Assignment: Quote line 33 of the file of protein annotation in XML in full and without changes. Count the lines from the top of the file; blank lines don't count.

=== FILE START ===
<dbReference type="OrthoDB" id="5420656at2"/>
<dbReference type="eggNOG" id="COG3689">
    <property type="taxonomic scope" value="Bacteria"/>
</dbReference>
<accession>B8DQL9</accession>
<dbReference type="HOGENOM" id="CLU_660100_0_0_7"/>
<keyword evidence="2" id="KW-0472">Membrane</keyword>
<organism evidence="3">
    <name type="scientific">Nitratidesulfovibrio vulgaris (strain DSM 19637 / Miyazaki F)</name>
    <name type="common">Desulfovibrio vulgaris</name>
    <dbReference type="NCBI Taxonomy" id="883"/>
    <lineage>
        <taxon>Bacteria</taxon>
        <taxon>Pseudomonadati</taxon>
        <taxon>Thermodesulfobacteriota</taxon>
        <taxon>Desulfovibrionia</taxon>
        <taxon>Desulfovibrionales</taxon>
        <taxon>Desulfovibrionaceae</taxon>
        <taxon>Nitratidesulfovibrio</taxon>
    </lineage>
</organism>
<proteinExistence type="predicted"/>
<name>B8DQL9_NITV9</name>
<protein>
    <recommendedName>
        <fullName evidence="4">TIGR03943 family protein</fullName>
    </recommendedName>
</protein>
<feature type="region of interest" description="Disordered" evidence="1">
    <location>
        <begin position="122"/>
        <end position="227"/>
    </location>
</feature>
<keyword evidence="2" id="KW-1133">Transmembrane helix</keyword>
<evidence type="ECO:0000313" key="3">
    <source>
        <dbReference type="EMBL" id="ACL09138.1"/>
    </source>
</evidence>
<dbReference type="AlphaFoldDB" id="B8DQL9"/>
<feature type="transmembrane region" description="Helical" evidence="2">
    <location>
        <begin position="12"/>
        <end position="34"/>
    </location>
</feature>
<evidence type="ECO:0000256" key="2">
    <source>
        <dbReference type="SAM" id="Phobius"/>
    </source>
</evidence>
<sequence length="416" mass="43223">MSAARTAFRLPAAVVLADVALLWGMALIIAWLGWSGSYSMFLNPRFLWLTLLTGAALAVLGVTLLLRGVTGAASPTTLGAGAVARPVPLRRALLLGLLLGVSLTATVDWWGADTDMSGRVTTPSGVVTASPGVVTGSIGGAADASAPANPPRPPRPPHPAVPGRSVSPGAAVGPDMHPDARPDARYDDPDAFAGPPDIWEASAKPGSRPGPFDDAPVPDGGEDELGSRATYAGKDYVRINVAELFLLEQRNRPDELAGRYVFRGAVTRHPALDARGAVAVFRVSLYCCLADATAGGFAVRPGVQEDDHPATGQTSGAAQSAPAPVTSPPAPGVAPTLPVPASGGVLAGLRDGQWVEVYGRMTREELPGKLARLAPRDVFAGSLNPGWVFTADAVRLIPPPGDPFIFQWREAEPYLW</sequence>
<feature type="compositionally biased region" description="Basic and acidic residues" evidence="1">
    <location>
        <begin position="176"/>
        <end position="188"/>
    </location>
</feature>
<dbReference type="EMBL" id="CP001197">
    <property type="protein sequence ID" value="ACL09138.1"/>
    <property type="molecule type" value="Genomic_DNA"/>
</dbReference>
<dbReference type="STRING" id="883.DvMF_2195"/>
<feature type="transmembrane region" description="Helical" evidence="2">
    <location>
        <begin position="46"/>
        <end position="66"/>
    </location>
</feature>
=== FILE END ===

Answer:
    </location>